In 2004, aesthetician Danuta Mieloch left NYC, where she’d spent a decade tending to the pores of fashionistas all over the city, to open a place in Philadelphia. She was looking for a change of pace.
What she got was a steady stream of New Yorkers who would make the hour-and-fifteen-minute commute to Philly just for her pampering facials at Rescue Spa.
“We had constant requests to open in [NYC],” says Mieloch, 51, who was born in Poland and trained in Paris.
So, this past winter, Mieloch opened up a Rescue Spa in the Flatiron District, conveniently across from chic veggie-forward restaurant abcV, with which she shares many customers. The serene spa offers manicures, blowouts, massages and body treatments, but most come for Rescue’s lifting, massage-centered facials, completed with products from cult-favorite French skin-care brand Biologique Recherche.
The results-driven line is beloved by well-to-do skin-care junkies, who shell out for items such a milk cleanser ($33), brewer’s yeast mask ($70) and P50 1970 ($67 for 5.1 oz), a holy-grail product that exfoliates, tones and brightens the skin. For a while, ordering through Rescue Spa’s Web site was the only way to purchase the products in the US, although the supply source has since expanded.
A few months into her return, Mieloch says she’s found a handful of differences between New Yorkers and Philadelphians. While Rescue’s Bio-Lift facial (1 hour, from $200) is the most-requested service in the smaller city, Gothamites are more likely to ask for the Fix It All facial (90 minutes, from $300), which includes mild microdermabrasion, gentle peels, massage and a finale of microcurrent and brightening light therapy.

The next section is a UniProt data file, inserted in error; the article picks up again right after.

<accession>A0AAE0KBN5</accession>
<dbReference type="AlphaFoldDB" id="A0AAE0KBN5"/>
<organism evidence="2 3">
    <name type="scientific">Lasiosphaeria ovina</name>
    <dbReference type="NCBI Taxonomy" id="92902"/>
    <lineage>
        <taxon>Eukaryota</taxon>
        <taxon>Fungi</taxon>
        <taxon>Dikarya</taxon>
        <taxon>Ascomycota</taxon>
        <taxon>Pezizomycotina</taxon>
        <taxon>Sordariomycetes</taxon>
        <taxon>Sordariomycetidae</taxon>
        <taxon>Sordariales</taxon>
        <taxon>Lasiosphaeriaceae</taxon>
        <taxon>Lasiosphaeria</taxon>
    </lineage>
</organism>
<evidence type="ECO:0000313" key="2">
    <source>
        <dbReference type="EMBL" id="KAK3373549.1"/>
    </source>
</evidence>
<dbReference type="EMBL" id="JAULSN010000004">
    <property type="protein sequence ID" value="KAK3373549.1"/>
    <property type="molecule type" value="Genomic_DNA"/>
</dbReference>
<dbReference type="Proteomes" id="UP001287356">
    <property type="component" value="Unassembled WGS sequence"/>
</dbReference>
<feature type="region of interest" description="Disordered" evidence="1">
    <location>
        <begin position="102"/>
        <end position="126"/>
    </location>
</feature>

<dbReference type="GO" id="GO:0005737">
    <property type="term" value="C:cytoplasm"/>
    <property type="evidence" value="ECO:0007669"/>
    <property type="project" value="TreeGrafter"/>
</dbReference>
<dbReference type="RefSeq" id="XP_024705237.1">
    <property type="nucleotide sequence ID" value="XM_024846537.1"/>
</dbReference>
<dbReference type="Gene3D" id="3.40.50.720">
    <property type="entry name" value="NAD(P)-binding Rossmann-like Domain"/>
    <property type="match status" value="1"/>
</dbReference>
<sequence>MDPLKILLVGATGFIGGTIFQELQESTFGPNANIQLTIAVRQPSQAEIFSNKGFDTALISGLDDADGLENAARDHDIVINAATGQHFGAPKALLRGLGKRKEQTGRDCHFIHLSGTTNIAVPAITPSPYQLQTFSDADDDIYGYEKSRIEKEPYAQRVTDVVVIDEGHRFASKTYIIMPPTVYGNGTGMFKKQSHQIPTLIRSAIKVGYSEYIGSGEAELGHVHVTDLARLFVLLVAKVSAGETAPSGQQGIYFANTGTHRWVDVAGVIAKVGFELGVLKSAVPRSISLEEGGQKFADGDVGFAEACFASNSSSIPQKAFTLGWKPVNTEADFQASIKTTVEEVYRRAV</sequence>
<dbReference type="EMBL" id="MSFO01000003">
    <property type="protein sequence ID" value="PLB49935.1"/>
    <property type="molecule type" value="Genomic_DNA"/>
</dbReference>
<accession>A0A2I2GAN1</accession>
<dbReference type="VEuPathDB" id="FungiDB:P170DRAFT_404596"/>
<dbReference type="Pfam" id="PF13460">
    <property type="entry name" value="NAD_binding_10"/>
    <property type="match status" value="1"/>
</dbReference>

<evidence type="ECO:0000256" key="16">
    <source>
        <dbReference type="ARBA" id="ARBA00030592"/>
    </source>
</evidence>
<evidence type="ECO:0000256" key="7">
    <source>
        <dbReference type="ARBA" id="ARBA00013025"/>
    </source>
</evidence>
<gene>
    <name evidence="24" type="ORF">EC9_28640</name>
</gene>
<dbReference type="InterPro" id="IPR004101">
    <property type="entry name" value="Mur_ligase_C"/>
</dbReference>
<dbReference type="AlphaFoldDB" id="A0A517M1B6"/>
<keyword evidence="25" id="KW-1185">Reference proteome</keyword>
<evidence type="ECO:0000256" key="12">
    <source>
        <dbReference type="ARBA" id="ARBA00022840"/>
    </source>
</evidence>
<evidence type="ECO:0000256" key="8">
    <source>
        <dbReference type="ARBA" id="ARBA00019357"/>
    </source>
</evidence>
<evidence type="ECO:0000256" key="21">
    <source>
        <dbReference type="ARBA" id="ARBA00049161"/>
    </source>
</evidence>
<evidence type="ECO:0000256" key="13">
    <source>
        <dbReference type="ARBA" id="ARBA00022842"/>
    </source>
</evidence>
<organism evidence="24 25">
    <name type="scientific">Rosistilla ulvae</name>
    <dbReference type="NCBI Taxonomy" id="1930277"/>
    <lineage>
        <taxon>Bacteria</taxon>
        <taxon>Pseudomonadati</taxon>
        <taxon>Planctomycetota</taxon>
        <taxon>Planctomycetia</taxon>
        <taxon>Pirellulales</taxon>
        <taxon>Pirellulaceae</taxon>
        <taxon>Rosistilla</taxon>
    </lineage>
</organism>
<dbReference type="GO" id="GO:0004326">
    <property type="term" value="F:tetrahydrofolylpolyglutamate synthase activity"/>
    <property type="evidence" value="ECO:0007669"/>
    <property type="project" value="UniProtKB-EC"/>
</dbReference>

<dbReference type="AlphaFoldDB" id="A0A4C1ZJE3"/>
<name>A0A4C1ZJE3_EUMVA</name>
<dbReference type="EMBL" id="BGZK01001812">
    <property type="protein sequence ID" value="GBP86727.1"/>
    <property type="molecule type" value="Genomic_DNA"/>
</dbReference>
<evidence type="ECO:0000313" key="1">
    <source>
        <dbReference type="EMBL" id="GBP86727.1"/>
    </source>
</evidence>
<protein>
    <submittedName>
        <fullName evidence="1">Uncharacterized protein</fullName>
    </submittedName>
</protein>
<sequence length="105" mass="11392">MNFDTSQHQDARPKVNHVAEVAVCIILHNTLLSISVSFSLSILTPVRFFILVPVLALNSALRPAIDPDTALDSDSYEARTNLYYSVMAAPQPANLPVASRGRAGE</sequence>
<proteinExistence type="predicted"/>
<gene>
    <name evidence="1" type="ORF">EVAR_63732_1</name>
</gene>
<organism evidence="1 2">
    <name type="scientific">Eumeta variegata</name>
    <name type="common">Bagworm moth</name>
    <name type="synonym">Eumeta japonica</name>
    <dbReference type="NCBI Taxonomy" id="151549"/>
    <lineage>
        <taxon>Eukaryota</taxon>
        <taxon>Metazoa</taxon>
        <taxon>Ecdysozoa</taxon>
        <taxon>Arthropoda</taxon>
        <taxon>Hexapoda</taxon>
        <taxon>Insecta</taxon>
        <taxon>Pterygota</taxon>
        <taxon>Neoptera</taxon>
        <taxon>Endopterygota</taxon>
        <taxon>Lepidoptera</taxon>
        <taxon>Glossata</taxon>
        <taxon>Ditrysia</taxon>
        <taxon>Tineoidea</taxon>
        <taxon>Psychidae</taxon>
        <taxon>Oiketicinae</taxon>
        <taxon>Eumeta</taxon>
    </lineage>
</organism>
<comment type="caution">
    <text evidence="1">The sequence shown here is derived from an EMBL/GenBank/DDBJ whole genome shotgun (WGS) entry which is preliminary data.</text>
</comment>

The new Rescue Spa in Union Square. Annie Wermiel/NY Post

“I think New Yorkers are sort of like, ‘I’m getting in, I want everything done,’ ” says Mieloch. And while those in Philly often needed Mieloch’s guidance with developing a skin-care regimen, she says, “The New York client is really educated with what is out there, what they should be doing.”
Still, Mieloch says she has a few lessons for locals.
First and foremost, lay off the facial oils. “People use too many oils — especially young people with breakouts,” says Mieloch. She worries that without any stabilizers, the lipids can break down and clog pores. “Oil oxidizes on your skin . . . it turns rancid really quickly.”
Those who do use oils need to exfoliate carefully, she says, “so you’re not just putting more oil and [balms] on the skin that already has buildup,” she says.
New Yorkers should also watch out for the city’s grime. “Pollution is a big deal,” says Mieloch. “Different kinds of environments can have an effect on your skin — you get a buildup, you get blackheads, you get rough skin.”
She recommends double-cleansing for the purest clean (either with two different cleansers, or the same one twice), removing the first with water and the second with a washcloth for a gentle manual exfoliation, and finishing it off with chemical exfoliation via upward swipes of P50 toner on a cotton pad.
Written by Molly Shea for New York Post